Florida Researcher Proposes Wingless Flight
An engineer at the University of Florida has unveiled a design for a "flying saucer" that can take off vertically, hover, and fly, and it has no wings or propeller -- it doesn't have any moving parts at all. "This is a very novel concept, and if it's successful, it will be revolutionary," said Subrata Roy, the ship's inventor, who applied for a patent on it last week. "If successful, we will have an aircraft, a saucer and a helicopter all in one embodiment." The saucer is propelled by a force called magnetohydrodynamics, which is created when a current or a magnetic field is passed through a fluid. By interacting with the atmosphere, the force is able to create lift and momentum and provides stability against wind gusts. The ship's surface is partially hollow and continuously curved, like an electromagnetic flying bundt pan. Unfortunately, it seems the technique is likely to work better in space, where pesky things like gravity and drag are minimized.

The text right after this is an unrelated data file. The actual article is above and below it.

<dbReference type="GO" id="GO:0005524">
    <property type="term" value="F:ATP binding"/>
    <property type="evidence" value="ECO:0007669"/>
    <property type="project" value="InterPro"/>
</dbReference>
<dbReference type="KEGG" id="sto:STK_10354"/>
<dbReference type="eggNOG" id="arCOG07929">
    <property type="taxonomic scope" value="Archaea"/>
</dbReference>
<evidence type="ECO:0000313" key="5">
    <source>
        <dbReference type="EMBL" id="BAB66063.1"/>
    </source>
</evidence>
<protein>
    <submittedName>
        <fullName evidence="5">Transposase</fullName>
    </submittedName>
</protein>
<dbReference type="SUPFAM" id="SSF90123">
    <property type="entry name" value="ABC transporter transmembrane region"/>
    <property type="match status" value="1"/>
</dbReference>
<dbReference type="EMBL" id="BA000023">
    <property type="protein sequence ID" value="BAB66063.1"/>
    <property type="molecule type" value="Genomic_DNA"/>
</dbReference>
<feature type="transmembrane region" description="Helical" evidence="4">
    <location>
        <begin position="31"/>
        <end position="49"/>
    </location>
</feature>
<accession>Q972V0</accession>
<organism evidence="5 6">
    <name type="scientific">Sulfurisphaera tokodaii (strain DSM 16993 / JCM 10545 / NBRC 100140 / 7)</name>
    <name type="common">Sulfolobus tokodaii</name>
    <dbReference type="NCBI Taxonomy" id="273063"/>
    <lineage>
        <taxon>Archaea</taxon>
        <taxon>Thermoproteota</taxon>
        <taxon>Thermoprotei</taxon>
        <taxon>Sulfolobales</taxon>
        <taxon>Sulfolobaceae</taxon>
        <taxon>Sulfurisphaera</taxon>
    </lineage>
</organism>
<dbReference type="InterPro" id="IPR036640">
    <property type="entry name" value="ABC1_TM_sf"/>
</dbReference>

Roy, however, is hopeful that his creation can prove useful here on Earth. He calls it a "wingless electromagnetic air vehicle," or WEAV, and plans to build a six-inch-wide prototype powered by on-board batteries.